If every investor did their research and only bought stocks with a margin of safety below the intrinsic value of the company, the market would be efficient and fairly stable. But we know that this isn’t true. The market swings wildly from day to day and takes large swings in valuation over periods of euphoria and pessimism.
Graham used a parable with an imaginary investor named Mr. Market to illustrate how an intelligent investor should take advantage of market fluctuations. This is a parable about greed and fear, price and value, and how the intelligent investor will react.
The most important objective of the advisor may be to save you from your own worst enemy, YOU. A good advisor will help you keep your emotions in control, especially at important moments. Instead of panic selling, are you going to be prepared to buy when prices have fallen? Instead of following the crowd, who might be buying at prices far above intrinsic value, are you going to look elsewhere for better values?
In investment selection, it is most accurate to be able to make judgments based on past performance. The greater the amount of assumptions that have to be made about the future, the greater the possibility of misjudgment or error. Graham is adamant about not putting any importance in short term earnings. The more an analyst relies on short term results, the greater the risk, and the more due diligence that is required.
Graham urged shareholders to take an active role in being owners of the company. He thought management with good results should be rewarded, and management with poor results should be questioned and challenged.
He was particularly adamant about shareholders demanding a fair portion of their earnings returned in dividends. This is because much of the time companies squander past earnings. Just because management does a good job with current operations doesn’t mean they know the best use of excess company capital.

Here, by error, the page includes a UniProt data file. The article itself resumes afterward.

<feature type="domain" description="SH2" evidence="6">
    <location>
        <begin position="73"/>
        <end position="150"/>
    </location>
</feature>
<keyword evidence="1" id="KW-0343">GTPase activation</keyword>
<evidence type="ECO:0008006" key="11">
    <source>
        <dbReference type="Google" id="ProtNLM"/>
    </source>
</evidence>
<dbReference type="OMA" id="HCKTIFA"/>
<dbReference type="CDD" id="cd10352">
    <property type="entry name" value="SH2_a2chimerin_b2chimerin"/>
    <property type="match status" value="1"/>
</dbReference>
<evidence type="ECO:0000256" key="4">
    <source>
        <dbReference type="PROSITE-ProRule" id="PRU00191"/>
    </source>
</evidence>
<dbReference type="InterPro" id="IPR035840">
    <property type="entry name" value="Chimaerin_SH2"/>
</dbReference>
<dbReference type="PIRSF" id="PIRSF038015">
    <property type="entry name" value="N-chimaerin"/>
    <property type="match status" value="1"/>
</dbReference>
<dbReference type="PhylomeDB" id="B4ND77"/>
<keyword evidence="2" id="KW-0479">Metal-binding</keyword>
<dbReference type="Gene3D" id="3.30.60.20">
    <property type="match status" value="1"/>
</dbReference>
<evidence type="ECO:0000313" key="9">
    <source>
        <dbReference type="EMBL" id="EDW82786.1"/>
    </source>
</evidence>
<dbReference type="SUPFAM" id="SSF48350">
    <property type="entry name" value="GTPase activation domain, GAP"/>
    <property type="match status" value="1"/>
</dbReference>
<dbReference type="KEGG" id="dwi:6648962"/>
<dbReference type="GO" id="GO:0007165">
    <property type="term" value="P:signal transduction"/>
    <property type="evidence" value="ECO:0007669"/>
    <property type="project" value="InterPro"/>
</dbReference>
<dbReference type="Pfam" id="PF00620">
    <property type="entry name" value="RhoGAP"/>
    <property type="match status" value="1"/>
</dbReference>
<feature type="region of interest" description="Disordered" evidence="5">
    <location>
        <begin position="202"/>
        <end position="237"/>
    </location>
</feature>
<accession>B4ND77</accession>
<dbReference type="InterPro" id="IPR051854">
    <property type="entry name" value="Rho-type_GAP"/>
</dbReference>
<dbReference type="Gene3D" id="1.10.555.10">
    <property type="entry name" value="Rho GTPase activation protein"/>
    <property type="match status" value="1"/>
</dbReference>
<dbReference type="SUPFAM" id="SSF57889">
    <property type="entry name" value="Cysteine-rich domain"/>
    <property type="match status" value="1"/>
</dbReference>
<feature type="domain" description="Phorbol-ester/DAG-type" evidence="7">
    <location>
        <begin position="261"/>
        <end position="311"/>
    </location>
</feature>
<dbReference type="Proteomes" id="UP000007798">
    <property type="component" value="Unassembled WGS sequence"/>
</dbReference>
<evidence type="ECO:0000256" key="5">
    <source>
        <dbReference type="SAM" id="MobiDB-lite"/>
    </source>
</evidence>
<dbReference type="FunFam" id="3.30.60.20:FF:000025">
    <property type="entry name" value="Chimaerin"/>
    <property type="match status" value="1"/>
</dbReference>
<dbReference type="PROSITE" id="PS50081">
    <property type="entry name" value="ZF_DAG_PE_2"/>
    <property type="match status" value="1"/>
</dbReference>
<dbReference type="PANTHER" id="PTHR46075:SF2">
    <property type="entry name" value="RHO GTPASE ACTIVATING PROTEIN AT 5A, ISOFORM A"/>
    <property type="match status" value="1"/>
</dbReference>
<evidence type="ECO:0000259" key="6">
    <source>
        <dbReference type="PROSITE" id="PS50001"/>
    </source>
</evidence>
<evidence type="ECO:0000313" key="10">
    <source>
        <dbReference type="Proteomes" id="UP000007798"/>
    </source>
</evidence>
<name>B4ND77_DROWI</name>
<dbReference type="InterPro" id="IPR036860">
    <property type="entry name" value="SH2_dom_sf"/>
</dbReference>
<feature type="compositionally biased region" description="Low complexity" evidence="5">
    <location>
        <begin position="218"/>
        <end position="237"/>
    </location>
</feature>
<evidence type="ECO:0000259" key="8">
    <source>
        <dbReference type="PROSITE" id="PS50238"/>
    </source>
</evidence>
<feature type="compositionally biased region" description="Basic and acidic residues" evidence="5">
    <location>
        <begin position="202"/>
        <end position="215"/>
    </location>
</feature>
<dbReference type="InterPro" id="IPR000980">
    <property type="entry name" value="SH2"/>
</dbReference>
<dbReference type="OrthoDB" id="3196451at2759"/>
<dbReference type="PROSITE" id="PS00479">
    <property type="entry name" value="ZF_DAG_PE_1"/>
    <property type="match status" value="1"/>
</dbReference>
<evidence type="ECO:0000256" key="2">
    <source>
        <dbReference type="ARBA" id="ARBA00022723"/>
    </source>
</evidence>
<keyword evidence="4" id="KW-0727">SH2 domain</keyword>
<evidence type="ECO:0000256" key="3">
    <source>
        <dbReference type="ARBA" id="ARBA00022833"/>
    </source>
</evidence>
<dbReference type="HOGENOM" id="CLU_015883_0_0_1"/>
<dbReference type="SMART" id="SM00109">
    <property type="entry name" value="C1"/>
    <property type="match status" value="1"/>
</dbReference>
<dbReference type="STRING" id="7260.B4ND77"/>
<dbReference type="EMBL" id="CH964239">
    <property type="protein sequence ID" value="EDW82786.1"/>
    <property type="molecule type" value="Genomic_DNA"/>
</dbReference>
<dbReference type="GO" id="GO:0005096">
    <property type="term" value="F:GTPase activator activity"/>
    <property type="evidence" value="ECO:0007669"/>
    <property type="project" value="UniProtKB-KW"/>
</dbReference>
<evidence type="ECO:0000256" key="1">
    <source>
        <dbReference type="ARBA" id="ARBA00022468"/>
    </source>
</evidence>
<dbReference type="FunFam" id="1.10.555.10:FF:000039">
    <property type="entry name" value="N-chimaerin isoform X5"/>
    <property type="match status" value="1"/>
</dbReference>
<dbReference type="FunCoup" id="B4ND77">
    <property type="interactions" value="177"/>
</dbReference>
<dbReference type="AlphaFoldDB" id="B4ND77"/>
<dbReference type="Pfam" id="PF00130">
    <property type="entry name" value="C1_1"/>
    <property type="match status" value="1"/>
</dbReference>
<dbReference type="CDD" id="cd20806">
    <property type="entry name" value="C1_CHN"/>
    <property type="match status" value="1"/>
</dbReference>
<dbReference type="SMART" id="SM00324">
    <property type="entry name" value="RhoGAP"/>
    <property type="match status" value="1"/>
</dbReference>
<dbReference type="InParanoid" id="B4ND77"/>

The margin of safety for an investment is the difference between the real or fundamental value and the price you pay. The goal of the value investor is pay less (hopefully, much less) than the real value. Ben Graham called margin of safety “the secret of sound investment” and “the central concept of investment”. He also devoted a whole chapter to the concept and, I am confident, placed it last because it is the most important.
Everyone wants to beat the market. Volumes of books, articles, and blog posts can be found on how to “beat the market”. But is that the right goal to have? Or should you at least think about it differently?
Drawdowns destroy your future. They rob you of the investment capital you once had to grow your portfolio. Keeping drawdowns as small as possible is more important than high returns. This is why: Losing your principal is the biggest risk in investing. Most investors don’t realize how devastating a large portfolio drawdown is to their long term returns. I will demonstrate the importance of avoiding these drawdowns.
A well constructed asset allocation plan can lower portfolio volatility and increase returns at the same time! That makes asset allocation more important than which individual investments you choose for diversification.
Many financial firms give you standard platitudes about asset allocation plans. I’m going to challenge you to think skeptically about some of their commonplace thinking. Most of them leave out important aspects, such as expenses and valuation, because it doesn’t fit the products they sell. Here are the factors that are important and my thoughts on each.
There are fundamental investing principles that apply to each of us whether we are seasoned portfolio managers or a novice investor. Here are 10 investing principles fundamental to successful outcomes.
In value investing, one of the most important and difficult aspects of stock selection is determining whether you have found a real value investment or a value trap. The father of value investing, Benjamin Graham, spent a considerable amount of time trying to differentiate between true value investments and value traps.